Sunday, July 5, 2015

Meet the villains of your process alarm system

“Know your enemy and know yourself, and you can fight a hundred battles without disaster.” 
- Sun Tzu (Chinese general and military strategist, c. 6th Century BCE)

Control room operators and system engineers fight their own battles on a daily basis to keep their plant operations in order. However, in many cases they do not have enough clarity and visibility into the problem areas of their SCADA alarm systemNuisance alarm identification and elimination is one such area that deserves some serious attention. In this blog I will talk about the villains of your SCADA alarm system – nuisance alarms.

The ANSI/ISA-18.2-2009 standard defines “nuisance alarms” as follows:

An alarm that annunciates excessively, unnecessarily, or does not return to normal after the correct response is taken.

Let’s dig deeper to know more about these bad actors that make the job of your operators so stressful.

Frequent Alarms: These are alarms that occur quite often. If there are too many frequent alarms in your system, it means either there is something wrong with the facility or the alarm limits you have set. Eliminating the top 10 or 20 of these alarms can help reduce the alarm load significantly. Hence it becomes important to review the most frequent alarms on a daily, weekly or monthly basis.

Chattering Alarm: A typical chattering alarm transitions repeatedly between ON (alarm) and OFF (normal) state in a short period of time. These alarms cause a lot of noise in the system and are the main culprits responsible for operator distraction.

Fleeting Alarms: A fleeting alarm is a type of nuisance alarms that appears and disappears frequently. These alarms are of very short duration, usually too short for the operator to act upon. Unlike a chattering alarm, fleeting alarm does not repeat immediately and this is the main difference between these two alarms.

Standing Alarms: These alarms remain in active alarm state for very long durations even after being acknowledged, sometimes lasting longer than 24 hours. Standing alarms often indicate conditions caused by faulty alarm limits and equipment that might be offline or out of service. These alarms clutter the alarm displays and are a source of continuous distraction to the operator.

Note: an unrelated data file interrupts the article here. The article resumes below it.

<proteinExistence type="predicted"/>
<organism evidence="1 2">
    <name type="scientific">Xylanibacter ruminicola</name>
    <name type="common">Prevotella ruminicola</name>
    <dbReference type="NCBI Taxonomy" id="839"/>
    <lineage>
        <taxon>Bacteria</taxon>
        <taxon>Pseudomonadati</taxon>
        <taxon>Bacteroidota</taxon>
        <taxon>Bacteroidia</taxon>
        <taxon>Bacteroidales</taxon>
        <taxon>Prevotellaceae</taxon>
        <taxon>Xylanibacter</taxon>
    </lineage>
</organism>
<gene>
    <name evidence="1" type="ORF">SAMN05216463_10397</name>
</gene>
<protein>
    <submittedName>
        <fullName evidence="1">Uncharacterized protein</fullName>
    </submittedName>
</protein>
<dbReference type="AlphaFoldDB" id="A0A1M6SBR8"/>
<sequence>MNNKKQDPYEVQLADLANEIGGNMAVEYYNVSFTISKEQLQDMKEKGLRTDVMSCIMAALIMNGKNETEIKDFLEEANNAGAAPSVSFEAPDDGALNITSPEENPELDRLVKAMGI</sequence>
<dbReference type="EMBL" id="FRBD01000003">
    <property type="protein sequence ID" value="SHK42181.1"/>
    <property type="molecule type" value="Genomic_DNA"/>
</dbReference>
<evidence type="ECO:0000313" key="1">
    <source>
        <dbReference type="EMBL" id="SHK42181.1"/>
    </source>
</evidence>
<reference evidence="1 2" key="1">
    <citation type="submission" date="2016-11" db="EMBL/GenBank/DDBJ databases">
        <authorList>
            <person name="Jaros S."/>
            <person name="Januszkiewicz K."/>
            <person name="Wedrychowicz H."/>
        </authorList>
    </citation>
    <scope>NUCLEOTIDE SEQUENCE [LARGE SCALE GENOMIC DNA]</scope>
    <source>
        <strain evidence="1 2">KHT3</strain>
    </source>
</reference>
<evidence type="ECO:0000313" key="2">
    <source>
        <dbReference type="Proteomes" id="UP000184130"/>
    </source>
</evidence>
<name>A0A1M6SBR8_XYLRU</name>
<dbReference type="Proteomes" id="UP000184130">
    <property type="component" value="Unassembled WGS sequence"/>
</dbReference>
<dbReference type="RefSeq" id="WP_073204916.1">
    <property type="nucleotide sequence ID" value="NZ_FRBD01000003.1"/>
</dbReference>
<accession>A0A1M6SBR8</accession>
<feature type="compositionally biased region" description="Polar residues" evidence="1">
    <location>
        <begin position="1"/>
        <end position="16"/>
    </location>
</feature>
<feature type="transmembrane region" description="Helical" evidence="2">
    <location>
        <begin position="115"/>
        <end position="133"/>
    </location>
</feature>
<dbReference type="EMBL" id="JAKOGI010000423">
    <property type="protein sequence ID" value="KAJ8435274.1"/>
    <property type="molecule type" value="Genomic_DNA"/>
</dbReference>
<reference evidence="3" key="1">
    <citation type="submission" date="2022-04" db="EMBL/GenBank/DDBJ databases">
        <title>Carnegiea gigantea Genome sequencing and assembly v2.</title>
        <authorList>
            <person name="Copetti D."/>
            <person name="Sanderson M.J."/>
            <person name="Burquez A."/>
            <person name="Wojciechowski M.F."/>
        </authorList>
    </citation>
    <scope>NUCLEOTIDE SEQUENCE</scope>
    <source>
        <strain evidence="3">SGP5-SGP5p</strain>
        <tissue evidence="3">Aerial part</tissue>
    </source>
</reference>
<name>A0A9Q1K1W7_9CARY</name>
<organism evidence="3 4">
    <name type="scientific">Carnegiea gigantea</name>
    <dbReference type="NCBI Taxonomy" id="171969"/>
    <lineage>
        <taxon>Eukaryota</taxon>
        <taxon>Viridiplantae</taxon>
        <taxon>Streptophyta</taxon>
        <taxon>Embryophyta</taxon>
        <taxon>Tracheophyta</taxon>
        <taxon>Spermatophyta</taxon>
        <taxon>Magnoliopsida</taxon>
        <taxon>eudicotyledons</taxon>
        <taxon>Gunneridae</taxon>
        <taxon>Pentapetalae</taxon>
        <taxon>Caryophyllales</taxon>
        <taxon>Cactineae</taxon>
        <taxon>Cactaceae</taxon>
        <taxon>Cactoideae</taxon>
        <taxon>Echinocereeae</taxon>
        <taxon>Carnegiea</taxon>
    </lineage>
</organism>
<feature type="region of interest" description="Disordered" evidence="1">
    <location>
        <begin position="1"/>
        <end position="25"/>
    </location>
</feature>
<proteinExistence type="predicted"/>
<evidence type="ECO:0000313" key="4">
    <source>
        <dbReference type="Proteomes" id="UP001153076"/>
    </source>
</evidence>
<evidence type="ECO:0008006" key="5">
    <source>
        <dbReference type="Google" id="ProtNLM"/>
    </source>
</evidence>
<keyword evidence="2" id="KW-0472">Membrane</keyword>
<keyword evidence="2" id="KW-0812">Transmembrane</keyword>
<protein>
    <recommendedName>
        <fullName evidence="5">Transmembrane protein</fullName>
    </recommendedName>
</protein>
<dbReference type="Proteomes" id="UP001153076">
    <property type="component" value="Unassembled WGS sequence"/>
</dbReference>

Consequential or Cascading Alarms: These are the alarms that are triggered as a result of some other alarm. Technically these alarms do not fall under “nuisance alarms” category; however, these can contribute significantly toward alarm overload. Consequential alarms over a very short period of time often lead to a condition called ‘alarm flood’, which can in turn result in a situation where the operator or engineer would not be able to identify true root causes or problem areas.

Redundant Alarms: Alarms that inform about the same action. Redundant sensors, equipment or instrumentation are the reasons behind these alarms. Alarm shelving is the commonly used alarming technique to manage these alarms.
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An alarm system is like a silent guardian keeping a watch over your plant’s processes, equipment and personnel, and effectively alerting control room operators in case of anomalies and abnormal situations. Identifying and eliminating nuisance alarms is one of the most important aspects of effective alarm management. It can help reduce noise in the control room, improve operator efficiency and facilitate smooth run of your plant processes. Alarm management tools like Wonderware Alarm Adviser can be quite helpful here; visit and see yourself how this brand new alarm analysis software can help you discover the villains of your SCADA alarm system. Remember, ignorance is the most dangerous enemy. Whether it is a battlefield or a manufacturing facility, knowing the enemy is the first step toward winning.

Nuisance alarm elimination is just one part of a much broader alarm management strategy. Alarm rationalization and auditing are other activities that are equally important. In the future blogs we will talk about rationalization, advanced alarming and industry standards on alarm management.

Special thanks to Suman Singh ( who contributed to this article.

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